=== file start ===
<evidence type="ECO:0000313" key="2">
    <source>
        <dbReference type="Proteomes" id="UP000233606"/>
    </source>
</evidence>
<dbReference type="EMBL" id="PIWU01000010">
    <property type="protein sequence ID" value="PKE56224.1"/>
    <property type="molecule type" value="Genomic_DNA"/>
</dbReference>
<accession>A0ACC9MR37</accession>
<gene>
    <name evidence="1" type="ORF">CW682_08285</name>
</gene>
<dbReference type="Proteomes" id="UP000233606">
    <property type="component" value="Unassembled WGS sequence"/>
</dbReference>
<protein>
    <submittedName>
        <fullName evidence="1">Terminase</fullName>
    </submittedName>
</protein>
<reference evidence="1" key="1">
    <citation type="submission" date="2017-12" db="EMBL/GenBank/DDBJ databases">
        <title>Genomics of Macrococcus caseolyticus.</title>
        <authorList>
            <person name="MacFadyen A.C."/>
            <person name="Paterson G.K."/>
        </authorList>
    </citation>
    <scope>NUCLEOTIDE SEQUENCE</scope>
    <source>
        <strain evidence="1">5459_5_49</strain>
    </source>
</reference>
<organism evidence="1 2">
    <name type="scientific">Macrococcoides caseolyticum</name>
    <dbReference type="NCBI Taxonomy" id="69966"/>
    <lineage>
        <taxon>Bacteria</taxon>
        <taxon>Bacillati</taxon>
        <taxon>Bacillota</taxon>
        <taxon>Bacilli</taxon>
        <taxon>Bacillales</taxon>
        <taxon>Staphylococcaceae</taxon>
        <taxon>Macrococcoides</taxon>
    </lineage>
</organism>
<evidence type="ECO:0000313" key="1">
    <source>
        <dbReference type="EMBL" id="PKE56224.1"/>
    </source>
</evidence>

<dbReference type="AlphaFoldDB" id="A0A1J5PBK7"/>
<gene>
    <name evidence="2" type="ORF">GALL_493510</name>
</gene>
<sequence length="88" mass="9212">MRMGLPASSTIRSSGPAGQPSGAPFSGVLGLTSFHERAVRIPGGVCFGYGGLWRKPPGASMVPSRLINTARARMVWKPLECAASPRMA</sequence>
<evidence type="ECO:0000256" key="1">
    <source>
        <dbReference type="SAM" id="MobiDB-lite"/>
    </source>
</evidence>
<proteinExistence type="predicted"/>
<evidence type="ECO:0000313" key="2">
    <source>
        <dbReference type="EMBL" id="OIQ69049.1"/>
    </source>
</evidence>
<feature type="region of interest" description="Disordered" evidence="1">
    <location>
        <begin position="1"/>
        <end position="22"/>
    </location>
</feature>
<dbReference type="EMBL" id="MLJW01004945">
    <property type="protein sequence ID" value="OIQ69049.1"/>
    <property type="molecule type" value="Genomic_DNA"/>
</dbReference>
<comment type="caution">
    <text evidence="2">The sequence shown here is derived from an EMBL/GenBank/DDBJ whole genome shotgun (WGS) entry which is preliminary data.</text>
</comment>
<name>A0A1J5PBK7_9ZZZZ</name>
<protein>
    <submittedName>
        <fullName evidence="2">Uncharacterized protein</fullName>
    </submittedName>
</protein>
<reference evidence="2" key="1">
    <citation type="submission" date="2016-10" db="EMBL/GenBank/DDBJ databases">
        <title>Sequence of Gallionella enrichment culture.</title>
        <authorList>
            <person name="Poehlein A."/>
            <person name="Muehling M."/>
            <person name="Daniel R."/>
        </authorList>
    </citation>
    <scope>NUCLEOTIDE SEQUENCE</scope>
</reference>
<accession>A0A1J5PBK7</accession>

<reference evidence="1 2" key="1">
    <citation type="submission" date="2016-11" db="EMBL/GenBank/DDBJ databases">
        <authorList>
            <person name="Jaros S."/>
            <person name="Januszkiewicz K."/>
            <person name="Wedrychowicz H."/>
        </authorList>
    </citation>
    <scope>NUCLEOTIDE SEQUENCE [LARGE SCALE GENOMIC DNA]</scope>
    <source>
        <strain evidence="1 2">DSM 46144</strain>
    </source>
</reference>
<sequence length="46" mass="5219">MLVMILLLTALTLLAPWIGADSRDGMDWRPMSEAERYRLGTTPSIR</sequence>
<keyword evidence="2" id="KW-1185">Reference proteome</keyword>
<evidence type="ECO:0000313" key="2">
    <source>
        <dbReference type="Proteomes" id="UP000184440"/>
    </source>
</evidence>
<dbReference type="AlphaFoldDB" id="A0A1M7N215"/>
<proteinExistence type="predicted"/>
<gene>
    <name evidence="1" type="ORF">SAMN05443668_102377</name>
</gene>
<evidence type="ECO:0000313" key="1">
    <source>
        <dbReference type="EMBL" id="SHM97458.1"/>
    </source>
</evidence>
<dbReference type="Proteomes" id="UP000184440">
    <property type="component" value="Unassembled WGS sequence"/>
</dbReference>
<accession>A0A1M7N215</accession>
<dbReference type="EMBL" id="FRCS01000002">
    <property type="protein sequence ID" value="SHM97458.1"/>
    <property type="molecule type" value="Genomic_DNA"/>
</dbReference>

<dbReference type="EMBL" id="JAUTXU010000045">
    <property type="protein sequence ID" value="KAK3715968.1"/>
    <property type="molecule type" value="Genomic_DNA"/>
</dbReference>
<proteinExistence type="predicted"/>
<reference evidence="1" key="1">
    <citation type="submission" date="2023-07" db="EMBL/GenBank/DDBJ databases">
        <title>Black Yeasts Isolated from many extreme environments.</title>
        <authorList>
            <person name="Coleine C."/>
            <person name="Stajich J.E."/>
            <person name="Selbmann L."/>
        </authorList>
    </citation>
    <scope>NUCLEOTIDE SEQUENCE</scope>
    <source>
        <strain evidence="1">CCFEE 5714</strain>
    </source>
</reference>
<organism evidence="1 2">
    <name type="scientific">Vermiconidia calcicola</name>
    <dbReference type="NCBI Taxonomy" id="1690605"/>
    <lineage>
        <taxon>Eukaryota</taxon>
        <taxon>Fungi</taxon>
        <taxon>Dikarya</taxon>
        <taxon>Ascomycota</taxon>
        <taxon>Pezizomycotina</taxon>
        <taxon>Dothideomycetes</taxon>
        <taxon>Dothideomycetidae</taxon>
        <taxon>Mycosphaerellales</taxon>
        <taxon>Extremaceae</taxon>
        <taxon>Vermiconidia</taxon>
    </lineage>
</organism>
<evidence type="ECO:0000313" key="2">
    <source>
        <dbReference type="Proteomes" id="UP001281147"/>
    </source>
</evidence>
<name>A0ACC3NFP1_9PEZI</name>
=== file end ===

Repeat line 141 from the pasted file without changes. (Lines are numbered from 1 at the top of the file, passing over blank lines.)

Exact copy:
</dbReference>